Dyad is an abstract racing game that has influences in many genres including racing games, fighting games, puzzle games and classic arcade shooters.
Dyad does away with the traditional racing game mechanics of break and accelerate and replaces them with puzzle-like mechanics. You must interact with your enemies in unique and varying ways in order to gain speed.
I’ve always loved the visceral feel racing games provided, especially the WipeOut series, and I wanted to translate that feeling into a puzzle game. In most racing games, each track has an ideal ‘racing line’ which players must memorize and translate into muscle memory in order to be successful – I remember months of repeating tracks in WipeOut XL for the PSX! With Dyad I replaced the mental process of memorizing a racing line with various combo mechanics. Dyad begins with very basic comboing rules centred around the polarity of enemies, and continuously adds new mechanics throughout the course of the game. You race quickly in Dyad by making smart decisions, not by memorizing static tracks.
While discussing the contrasting differences in the mechanics in Dyad versus traditional racing games, we found a very strong correlation between the mental process of playing and learning Dyad to meditation. Dyad subtly plays off the meditation theme in order to aid you, and maybe get you thinking about new and different things you wouldn’t expect from a game. Without giving away too much, you’re also on a quest in Dyad… similar to the quest a particle might take in the Large Hadron Collider.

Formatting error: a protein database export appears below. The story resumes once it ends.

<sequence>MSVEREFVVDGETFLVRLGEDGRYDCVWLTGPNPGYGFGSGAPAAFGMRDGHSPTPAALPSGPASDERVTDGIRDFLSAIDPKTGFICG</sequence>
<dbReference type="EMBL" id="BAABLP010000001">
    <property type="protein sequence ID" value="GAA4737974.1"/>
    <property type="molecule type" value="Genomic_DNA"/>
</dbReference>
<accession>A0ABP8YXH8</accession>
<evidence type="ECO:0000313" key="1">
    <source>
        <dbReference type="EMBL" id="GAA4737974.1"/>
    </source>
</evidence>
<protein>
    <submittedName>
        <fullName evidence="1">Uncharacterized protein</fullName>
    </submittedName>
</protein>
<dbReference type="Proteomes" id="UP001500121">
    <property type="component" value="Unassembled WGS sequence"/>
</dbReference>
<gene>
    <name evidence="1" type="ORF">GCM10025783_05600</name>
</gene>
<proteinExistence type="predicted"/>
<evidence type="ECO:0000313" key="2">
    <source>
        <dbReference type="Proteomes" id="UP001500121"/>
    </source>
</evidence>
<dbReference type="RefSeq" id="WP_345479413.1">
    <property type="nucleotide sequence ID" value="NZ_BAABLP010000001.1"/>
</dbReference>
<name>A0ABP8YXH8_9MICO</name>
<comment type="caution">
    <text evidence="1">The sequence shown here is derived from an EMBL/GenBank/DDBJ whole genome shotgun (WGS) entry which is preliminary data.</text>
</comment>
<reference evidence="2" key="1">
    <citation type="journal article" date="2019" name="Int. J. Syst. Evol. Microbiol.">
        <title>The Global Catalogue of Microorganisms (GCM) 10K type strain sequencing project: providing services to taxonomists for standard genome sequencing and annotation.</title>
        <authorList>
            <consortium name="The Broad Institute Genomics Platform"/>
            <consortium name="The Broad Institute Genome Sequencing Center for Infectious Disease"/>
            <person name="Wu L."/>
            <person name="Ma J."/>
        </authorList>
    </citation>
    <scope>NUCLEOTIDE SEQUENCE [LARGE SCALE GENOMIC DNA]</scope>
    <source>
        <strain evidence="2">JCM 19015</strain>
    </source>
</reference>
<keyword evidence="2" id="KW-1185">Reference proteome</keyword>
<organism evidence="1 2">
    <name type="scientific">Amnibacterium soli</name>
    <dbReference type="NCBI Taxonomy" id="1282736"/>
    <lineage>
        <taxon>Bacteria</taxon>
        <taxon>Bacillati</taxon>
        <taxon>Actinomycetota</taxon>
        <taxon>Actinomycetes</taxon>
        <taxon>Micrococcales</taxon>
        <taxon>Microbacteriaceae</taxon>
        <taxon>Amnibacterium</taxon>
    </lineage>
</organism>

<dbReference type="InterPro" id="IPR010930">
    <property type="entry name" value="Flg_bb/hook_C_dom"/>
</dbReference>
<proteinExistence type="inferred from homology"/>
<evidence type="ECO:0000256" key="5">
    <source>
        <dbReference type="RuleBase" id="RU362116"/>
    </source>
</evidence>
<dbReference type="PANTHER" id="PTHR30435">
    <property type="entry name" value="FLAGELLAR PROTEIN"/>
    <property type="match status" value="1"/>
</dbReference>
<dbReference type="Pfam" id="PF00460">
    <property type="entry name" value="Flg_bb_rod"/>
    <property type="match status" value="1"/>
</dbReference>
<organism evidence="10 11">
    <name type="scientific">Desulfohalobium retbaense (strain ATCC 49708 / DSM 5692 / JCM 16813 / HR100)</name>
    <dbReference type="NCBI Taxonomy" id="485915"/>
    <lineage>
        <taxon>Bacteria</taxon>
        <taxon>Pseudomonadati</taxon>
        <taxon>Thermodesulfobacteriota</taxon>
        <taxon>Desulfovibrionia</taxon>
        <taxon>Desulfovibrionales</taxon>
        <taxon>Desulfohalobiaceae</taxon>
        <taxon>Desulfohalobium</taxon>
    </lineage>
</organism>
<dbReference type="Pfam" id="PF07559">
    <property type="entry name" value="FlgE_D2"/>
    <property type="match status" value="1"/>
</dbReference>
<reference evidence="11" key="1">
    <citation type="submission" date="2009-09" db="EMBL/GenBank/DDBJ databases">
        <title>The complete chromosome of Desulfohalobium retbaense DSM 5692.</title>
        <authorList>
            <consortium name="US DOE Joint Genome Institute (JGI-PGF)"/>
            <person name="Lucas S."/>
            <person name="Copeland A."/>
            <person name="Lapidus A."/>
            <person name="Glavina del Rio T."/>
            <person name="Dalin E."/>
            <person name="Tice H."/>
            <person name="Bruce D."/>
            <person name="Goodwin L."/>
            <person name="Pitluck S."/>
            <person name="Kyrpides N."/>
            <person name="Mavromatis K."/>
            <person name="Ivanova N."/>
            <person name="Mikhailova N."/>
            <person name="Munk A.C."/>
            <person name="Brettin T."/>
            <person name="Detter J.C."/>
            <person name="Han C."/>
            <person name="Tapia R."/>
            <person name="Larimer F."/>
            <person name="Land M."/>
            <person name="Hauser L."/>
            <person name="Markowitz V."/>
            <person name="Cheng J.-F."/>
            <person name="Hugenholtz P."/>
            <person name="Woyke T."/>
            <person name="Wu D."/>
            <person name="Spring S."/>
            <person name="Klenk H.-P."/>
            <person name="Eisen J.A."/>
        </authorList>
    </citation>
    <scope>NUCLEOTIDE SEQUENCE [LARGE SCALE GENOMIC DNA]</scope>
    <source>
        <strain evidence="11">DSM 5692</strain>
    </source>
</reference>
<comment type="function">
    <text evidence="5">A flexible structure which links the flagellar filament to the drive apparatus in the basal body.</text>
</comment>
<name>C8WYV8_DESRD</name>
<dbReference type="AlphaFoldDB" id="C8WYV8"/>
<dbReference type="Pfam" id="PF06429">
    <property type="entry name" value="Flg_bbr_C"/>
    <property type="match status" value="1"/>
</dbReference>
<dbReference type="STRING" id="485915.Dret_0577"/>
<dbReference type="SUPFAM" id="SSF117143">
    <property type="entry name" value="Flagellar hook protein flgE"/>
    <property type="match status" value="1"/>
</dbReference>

I really wanted Dyad to be something anyone could enjoy; by “anyone” I mean literally “anyone,” not “anyone” in the context of casual games. Dyad is a very deep hardcore racing/puzzle game, but it’s designed to be enjoyed at many levels. The audio and visuals were designed to be appealing both actively and passively. I’ve shown Dyad at several public gaming and non-gaming events and people will stand around watching and listening without any idea what they’re seeing. New players and casual players get a lot out of the unique, intuitive mechanics, and hardcore players can really dive in to maximize their performance.
We’ve been hard at work on Dyad for the past 3 years and I’m very happy with it, and it will only get better as it gets closer to completion. Dyad runs at 60fps at 1080p on the PlayStation 3. Thanks for checking it out! I’ll post again on the PlayStation blog when we’re ready to release.